Stifel, a wealth management and investment bank company, hosted a webinar today in which they discussed the likeliest outcomes of the upcoming mid-term elections and their impact on financial markets.
Brian Gardner, Stifel’s chief Washington policy strategist, said that that the Republicans are “highly likely” to take the House and “increasingly likely” to take the Senate. He explained that the most likely scenario is one in which the Democrats keep the Senate but lose the House, an outcome with a 50% chance to occur in his estimation. He gave the chance of Republicans taking both houses a 40% chance of happening.
Though the midterm elections normally favor the non-incumbent party, only approximately a third of Senators are up for re-election in any particular election, and this year has a favorable map for Democrats, according to Gardner.
Gardner warned that if the Republicans take either house, organizations that they consider representatives of “woke capital,” a derogatory phrase often used to refer to ESG investment strategies, will likely “find [themselves] in committee hearings.” This line echoes a similar remark made by Neil Simon, the vice-president for government relations at the Investment Adviser Association, at a conference last month in which he said that Republicans should and likely would use Congressional hearings as a tool to distract SEC Chairman Gary Gensler from pushing for new regulations, if they are able to take either house of Congress.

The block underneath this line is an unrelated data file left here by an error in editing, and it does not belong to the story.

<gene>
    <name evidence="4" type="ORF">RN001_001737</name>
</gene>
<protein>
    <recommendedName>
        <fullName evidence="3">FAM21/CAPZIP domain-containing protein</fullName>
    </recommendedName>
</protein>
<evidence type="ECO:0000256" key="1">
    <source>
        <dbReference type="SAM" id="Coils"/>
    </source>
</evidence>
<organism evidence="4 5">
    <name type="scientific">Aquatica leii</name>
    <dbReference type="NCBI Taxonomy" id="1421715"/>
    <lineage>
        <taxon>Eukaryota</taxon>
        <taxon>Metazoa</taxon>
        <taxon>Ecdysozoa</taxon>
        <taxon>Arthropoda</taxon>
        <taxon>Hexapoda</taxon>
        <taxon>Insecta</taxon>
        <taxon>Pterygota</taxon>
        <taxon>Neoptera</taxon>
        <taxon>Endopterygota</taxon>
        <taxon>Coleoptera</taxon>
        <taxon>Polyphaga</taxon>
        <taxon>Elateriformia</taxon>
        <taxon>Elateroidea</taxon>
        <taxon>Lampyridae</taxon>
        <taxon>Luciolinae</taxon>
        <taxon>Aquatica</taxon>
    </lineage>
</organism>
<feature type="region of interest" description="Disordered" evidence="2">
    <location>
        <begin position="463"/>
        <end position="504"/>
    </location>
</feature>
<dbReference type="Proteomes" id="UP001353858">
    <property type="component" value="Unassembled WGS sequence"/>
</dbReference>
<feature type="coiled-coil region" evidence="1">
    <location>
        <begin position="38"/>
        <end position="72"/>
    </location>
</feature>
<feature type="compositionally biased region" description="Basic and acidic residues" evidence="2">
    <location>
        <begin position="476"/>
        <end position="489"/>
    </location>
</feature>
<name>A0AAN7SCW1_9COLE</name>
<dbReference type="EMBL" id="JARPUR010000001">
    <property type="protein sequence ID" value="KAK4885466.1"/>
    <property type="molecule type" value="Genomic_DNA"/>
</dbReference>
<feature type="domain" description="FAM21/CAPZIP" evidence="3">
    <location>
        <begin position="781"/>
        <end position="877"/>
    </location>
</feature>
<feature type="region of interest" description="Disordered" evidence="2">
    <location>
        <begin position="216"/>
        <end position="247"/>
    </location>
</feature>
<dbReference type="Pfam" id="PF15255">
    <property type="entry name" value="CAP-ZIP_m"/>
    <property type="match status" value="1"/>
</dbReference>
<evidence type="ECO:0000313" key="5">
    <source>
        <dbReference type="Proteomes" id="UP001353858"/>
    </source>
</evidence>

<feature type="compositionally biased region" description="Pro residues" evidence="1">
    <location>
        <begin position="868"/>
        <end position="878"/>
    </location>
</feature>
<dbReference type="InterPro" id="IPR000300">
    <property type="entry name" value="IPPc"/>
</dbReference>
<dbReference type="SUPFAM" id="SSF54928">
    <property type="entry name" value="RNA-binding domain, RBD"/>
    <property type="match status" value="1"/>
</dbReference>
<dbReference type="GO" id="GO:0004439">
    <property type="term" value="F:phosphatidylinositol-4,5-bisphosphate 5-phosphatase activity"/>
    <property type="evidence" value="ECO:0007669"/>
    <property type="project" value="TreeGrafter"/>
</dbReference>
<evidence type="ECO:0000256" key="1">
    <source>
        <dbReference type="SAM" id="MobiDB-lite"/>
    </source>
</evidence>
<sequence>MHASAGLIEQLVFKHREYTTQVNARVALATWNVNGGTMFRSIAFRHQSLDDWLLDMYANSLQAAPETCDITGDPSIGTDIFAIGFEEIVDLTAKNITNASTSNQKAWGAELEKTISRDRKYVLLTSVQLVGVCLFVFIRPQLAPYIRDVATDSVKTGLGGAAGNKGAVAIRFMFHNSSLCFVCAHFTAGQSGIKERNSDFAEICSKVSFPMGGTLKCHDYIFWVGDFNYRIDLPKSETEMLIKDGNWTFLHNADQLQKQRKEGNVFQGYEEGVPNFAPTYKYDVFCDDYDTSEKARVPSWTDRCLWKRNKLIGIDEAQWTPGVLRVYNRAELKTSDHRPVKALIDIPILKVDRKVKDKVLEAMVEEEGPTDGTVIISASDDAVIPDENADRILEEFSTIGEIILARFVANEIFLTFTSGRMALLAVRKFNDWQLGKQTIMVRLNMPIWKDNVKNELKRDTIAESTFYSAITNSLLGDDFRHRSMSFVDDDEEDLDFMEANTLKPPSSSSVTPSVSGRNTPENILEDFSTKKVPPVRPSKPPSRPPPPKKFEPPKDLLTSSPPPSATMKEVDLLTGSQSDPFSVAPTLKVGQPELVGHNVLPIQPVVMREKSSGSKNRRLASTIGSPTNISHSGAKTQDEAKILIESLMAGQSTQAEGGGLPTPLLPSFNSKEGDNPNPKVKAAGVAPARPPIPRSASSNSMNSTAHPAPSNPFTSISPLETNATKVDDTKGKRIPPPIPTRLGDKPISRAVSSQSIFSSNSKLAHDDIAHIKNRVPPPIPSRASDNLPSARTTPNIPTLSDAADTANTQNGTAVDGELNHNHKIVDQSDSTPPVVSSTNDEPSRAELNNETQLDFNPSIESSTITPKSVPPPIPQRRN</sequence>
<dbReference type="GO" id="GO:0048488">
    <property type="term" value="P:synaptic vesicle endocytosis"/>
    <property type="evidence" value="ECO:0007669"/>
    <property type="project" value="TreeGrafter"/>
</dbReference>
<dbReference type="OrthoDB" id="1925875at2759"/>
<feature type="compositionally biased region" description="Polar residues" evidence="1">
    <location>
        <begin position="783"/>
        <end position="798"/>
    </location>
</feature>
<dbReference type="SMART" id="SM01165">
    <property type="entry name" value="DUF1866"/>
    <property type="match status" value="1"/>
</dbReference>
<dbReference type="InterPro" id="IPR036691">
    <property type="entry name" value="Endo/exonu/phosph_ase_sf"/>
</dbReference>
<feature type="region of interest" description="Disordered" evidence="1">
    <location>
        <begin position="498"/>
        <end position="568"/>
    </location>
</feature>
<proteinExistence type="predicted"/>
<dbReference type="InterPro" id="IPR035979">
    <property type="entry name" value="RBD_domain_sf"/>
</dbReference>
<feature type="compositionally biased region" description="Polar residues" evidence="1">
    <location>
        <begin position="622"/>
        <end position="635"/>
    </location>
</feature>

Gardner went on to say that such hearings carry a “headline risk,” for firms whose executives are called to testify,but a low risk of actual policy changes, at least in the short-term and on the federal level. He also said in reference to Chairman Gensler that Republican-led committees “can browbeat him all they want” but they are unlikely to see a change or slowdown in policy at least until the 2024 elections since the executive branch controls new regulations.
It is on the state-level that firms with ESG strategies are most at risk for policy change. Specifically, Republicans will likely look to shift state pension fund investments away from certain companies, especially those that they believe are avoiding investment in firearms and fossil fuel firms. He explained that state governments have more tools “to push back on woke capital.”
Stephen Gengaro, the managing director of oilfield service and equipment stocks at Stifel, explained that ESG strategies are believed to increase the cost of capital for fossil fuel firms because it limits the number of investors that are willing to make investments in them.
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